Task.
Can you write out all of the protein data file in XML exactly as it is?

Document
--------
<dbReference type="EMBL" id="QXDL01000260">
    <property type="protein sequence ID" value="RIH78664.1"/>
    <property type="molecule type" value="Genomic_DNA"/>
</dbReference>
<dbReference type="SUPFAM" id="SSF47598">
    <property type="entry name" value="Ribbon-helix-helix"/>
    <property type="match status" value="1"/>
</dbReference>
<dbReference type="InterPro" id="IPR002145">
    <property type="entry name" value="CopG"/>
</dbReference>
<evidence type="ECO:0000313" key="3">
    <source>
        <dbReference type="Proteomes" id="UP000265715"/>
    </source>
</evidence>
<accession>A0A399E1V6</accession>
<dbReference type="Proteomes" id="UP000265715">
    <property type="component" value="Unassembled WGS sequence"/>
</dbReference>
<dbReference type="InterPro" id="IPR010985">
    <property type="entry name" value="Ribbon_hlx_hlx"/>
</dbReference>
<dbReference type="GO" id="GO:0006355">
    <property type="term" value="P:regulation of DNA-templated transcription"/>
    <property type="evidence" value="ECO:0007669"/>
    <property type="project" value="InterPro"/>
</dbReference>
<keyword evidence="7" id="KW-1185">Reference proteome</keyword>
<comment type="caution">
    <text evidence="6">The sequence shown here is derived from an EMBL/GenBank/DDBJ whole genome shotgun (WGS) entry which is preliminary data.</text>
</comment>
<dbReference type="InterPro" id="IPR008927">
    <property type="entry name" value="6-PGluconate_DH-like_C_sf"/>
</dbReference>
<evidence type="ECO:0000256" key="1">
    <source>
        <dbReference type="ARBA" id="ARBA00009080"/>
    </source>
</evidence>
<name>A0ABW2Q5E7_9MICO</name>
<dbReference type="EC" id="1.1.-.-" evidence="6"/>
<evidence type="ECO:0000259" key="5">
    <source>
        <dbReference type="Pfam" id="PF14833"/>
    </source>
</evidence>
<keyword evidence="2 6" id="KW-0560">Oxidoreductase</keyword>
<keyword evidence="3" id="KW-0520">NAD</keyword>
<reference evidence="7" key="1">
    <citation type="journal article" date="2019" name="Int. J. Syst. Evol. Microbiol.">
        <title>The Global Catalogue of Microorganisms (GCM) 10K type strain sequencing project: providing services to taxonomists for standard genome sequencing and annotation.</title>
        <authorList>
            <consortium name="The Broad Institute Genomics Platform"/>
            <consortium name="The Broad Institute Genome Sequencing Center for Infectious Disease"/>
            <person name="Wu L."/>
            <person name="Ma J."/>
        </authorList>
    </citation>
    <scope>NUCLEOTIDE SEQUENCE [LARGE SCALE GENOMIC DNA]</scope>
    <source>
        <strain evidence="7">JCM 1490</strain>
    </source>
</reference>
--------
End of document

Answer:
<dbReference type="EMBL" id="QXDL01000260">
    <property type="protein sequence ID" value="RIH78664.1"/>
    <property type="molecule type" value="Genomic_DNA"/>
</dbReference>
<dbReference type="SUPFAM" id="SSF47598">
    <property type="entry name" value="Ribbon-helix-helix"/>
    <property type="match status" value="1"/>
</dbReference>
<dbReference type="InterPro" id="IPR002145">
    <property type="entry name" value="CopG"/>
</dbReference>
<evidence type="ECO:0000313" key="3">
    <source>
        <dbReference type="Proteomes" id="UP000265715"/>
    </source>
</evidence>
<accession>A0A399E1V6</accession>
<dbReference type="Proteomes" id="UP000265715">
    <property type="component" value="Unassembled WGS sequence"/>
</dbReference>
<dbReference type="InterPro" id="IPR010985">
    <property type="entry name" value="Ribbon_hlx_hlx"/>
</dbReference>
<dbReference type="GO" id="GO:0006355">
    <property type="term" value="P:regulation of DNA-templated transcription"/>
    <property type="evidence" value="ECO:0007669"/>
    <property type="project" value="InterPro"/>
</dbReference>
<keyword evidence="7" id="KW-1185">Reference proteome</keyword>
<comment type="caution">
    <text evidence="6">The sequence shown here is derived from an EMBL/GenBank/DDBJ whole genome shotgun (WGS) entry which is preliminary data.</text>
</comment>
<dbReference type="InterPro" id="IPR008927">
    <property type="entry name" value="6-PGluconate_DH-like_C_sf"/>
</dbReference>
<evidence type="ECO:0000256" key="1">
    <source>
        <dbReference type="ARBA" id="ARBA00009080"/>
    </source>
</evidence>
<name>A0ABW2Q5E7_9MICO</name>
<dbReference type="EC" id="1.1.-.-" evidence="6"/>
<evidence type="ECO:0000259" key="5">
    <source>
        <dbReference type="Pfam" id="PF14833"/>
    </source>
</evidence>
<keyword evidence="2 6" id="KW-0560">Oxidoreductase</keyword>
<keyword evidence="3" id="KW-0520">NAD</keyword>
<reference evidence="7" key="1">
    <citation type="journal article" date="2019" name="Int. J. Syst. Evol. Microbiol.">
        <title>The Global Catalogue of Microorganisms (GCM) 10K type strain sequencing project: providing services to taxonomists for standard genome sequencing and annotation.</title>
        <authorList>
            <consortium name="The Broad Institute Genomics Platform"/>
            <consortium name="The Broad Institute Genome Sequencing Center for Infectious Disease"/>
            <person name="Wu L."/>
            <person name="Ma J."/>
        </authorList>
    </citation>
    <scope>NUCLEOTIDE SEQUENCE [LARGE SCALE GENOMIC DNA]</scope>
    <source>
        <strain evidence="7">JCM 1490</strain>
    </source>
</reference>